Living in Cape Spencer, New Brunswick during the early 1970’s was an adventure in how to be creative for a young teenager. The remoteness of the little rock one hundred feet above sea level made it impossible to ‘have a life’ (as we say today), outside of school. It really wasn’t accessible to most people as the final three miles to get to the place was all dirt road.
There were three little white houses in Cape Spencer. These were provided by the government for the families who were hired to take care of the ‘light at Cape Spencer’, as it was called. The houses were comfortable three bedroom homes with a livingroom, fairly spacious kitchen and a pantry – yes, a pantry. They set high at the top of the hill and there was a wonderful view of the ocean (when it was not fogged in). In the winter we would tobaggan down the hill at breakneck speed, and we would be hauled up again by our neighbour, who owned a snowmobile. That’s how high the hill was for us. It was absolutely scary, if you decided to drive down. Sometimes if there were a small patch of ice, you imagined yourself gliding soundlessly into the ocean, never to be heard from again.
My dad would say that on a really clear day on the Bay of Fundy, that he could see people picking apples in Digby (Nova Scotia), across the bay about thee hours by ferry. He said it with such fervence that it made me laugh and wonder if he actually believed it – for I never did. My eyesight was not that good – and I have great eyesight to this day!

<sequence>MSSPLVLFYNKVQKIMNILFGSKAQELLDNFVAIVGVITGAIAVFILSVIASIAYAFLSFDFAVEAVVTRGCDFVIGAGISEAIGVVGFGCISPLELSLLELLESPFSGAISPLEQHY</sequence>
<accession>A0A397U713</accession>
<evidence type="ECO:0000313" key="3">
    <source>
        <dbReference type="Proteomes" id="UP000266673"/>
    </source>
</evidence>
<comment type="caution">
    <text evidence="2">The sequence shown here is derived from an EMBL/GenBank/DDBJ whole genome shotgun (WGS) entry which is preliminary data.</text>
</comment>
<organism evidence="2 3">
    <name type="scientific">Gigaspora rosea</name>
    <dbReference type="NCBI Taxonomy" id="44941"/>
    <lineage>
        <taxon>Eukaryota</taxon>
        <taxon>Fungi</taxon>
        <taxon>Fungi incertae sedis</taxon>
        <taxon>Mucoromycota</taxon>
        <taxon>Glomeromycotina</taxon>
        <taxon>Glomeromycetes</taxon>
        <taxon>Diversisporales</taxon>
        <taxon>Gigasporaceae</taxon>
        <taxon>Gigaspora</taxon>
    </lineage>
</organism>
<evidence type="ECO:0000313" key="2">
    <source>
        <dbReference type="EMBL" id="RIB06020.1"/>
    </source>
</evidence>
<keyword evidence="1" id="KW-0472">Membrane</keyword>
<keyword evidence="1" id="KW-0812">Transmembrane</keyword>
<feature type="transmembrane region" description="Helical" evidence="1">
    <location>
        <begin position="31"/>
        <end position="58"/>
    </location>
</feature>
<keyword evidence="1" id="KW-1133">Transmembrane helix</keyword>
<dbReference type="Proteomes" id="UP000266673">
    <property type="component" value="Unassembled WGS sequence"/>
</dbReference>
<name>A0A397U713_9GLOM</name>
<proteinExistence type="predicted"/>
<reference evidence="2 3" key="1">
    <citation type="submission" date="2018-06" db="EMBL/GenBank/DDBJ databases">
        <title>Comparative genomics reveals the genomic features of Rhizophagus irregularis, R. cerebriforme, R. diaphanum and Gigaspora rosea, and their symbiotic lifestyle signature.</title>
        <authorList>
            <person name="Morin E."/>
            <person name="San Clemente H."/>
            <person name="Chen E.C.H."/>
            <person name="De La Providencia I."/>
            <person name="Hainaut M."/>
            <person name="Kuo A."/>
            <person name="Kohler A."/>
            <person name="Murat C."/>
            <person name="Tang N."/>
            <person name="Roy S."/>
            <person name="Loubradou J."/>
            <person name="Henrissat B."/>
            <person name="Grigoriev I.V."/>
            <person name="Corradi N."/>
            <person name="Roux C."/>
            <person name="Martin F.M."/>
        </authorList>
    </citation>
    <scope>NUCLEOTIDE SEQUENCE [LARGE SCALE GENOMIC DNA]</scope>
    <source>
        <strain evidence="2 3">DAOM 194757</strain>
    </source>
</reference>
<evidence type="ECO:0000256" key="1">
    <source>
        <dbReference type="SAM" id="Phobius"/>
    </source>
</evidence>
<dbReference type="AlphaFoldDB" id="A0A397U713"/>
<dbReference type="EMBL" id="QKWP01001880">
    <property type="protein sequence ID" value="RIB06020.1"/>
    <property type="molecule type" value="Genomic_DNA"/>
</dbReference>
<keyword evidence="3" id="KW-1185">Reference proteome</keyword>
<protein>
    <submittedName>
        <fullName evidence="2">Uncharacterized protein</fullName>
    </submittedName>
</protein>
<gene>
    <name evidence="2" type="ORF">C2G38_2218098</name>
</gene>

When we went to school, each family took turns taking us to the schoolbus as it couldn’t come to the Cape. We had a meeting spot at te end of the dirt road where it met up with pavement. This means that the day started very early and ended after a long time. Dark to dark, basically.
I would use my time at school strategically, as I had a library card for the public library and had permission to leave the school grounds to go and scout the book shelves weekly. Part of my survival kit was a stack of books secured and read throughout the weekend. It created places for me to travel, explore and think about all without leaving my bedroom.
The other weekend highlight for me was Hockey Night in Canada on Saturday evening. My parents would invariably host a card game and I would be left to my own devices – so the rabbit ears were propped and CBC was turned on ( we had two channels – lucky, I know!) to the familiar tune for the evening. Some fun snacks and Mom’s Famous Molasses Cookies and I was set! It was a great night when the Montreal Canadiens were playing – love that team – even now.
I also had the great privilege to be driven to church in the city. Many good people in the nearby village helped me in those days as I was passionate about my attendance at church.
This would conclude a pretty much typical, but great weekend in my world as a young teen. We were remote, but cozy. It was Dad, Mom and Me – and it was part of the best time in my life.